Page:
Teams Undecided over Mosley Meeting

Formula One teams and carmakers planning their own series from 2008 will decide on Thursday whether or not to return to the negotiating table with the sport's governing body

Teams Undecided over Mosley Meeting

The nine teams, all except champions Ferrari, and five manufacturers meet in London to add more flesh to the bones of their plans.

"It will be all about moving further forward with the four working groups, taking the 2008 regulations to the next stage and laying down a proper road map of times and dates and objectives," Minardi boss Paul Stoddart said of that meeting.

FIA president Max Mosley has invited all teams to Paris on April 15 to discuss the technical regulations for 2008 in accordance with an existing commercial agreement that expires in 2007.

So far only Ferrari, isolated over their refusal to join the others in reduced testing, have agreed to extend that 'Concorde Agreement' until 2012.

The last time the FIA called a meeting to discuss the regulations, only Ferrari turned up.

"The meeting...with Mosley I suspect won't be attended," Stoddart told Reuters. "It will be tea and biscuits with (Ferrari boss Jean) Todt again I expect. I might be wrong."

Other team bosses kept an open mind, however.

No Plan

"The nine teams and the five manufacturers with (BMW board member Burkhard) Goeschel in the chair will decide what to do," said BAR's Nick Fry. "We don't have a plan at the moment."

McLaren's Ron Dennis added: "If the decision was not to attend, that's not out of disrespect for the FIA or a lack of desire to find a way forward.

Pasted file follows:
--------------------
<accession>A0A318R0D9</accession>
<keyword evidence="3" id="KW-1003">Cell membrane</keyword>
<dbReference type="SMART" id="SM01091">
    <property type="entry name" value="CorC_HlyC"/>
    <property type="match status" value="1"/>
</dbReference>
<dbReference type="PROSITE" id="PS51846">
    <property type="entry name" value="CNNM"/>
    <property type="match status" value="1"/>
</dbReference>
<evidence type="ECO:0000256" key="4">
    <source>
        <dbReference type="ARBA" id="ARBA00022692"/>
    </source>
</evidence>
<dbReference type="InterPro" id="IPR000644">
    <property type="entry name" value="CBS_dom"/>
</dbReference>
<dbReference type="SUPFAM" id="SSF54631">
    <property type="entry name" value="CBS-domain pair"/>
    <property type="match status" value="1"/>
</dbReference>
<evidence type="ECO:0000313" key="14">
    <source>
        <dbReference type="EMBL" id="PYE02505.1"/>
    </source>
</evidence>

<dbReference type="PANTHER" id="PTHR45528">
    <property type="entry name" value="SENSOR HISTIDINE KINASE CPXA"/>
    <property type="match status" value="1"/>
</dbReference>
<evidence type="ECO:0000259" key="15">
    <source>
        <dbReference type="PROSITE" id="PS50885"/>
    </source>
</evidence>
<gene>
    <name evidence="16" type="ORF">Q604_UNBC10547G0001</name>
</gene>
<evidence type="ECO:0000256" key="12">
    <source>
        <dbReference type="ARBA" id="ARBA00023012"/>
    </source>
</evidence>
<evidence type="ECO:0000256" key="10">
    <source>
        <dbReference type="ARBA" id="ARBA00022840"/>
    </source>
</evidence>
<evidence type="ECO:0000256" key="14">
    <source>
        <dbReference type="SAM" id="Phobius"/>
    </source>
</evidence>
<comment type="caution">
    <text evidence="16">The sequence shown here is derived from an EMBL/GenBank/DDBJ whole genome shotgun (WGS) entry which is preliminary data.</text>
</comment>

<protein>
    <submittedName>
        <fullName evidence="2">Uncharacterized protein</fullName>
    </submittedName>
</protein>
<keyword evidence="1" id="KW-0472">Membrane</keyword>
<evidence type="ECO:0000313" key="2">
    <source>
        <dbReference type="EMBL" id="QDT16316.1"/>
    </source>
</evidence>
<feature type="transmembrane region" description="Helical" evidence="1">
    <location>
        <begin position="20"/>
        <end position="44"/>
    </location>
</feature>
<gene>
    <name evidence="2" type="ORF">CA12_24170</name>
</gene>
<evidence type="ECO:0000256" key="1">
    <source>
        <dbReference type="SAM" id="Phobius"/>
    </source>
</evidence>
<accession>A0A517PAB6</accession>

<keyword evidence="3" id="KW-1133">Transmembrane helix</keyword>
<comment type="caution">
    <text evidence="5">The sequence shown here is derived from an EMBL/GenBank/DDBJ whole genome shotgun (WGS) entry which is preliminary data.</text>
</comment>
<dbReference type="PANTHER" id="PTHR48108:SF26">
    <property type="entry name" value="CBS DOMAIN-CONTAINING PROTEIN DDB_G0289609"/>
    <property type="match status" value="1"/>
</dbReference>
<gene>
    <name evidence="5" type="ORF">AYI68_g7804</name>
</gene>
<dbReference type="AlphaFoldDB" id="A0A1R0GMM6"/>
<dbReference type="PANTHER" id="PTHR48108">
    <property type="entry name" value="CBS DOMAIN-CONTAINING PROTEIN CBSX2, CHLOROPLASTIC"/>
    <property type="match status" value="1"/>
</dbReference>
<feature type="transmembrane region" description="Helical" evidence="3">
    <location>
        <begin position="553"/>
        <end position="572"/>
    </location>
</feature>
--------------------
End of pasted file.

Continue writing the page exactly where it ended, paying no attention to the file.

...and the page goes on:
"It's more likely to be linked to the fact that we'd like to have a clear understanding of what we want and we're not there yet. People should remember that what we're talking about is the post-2007 position.

"There's a bit of time yet. We don't want to be stampeded."

The manufacturers alliance of BMW, Renault, DaimlerChrysler, Honda and Toyota, want most of the revenues, a level playing field and far greater transparency.

At the moment most of the money goes to Formula One supremo Bernie Ecclestone's holding company SLEC, now controlled by three banks.

Stoddart said testing was likely to be discussed, after teams wrote to Ferrari president Luca di Montezemolo, but Fry saw little hope of a compromise.

"We sent the letter to Mr Montezemolo in Malaysia, we've not had a response, there's been no dialogue and Ferrari continue to test," he said. "I don't think there's any sign that they are prepared to compromise.

"The nine teams are completely resolute. Ferrari can do what they like and we are going to stick together. If they do test more, they've got a bigger advantage and if they do end up winning it will be a slightly hollow victory."

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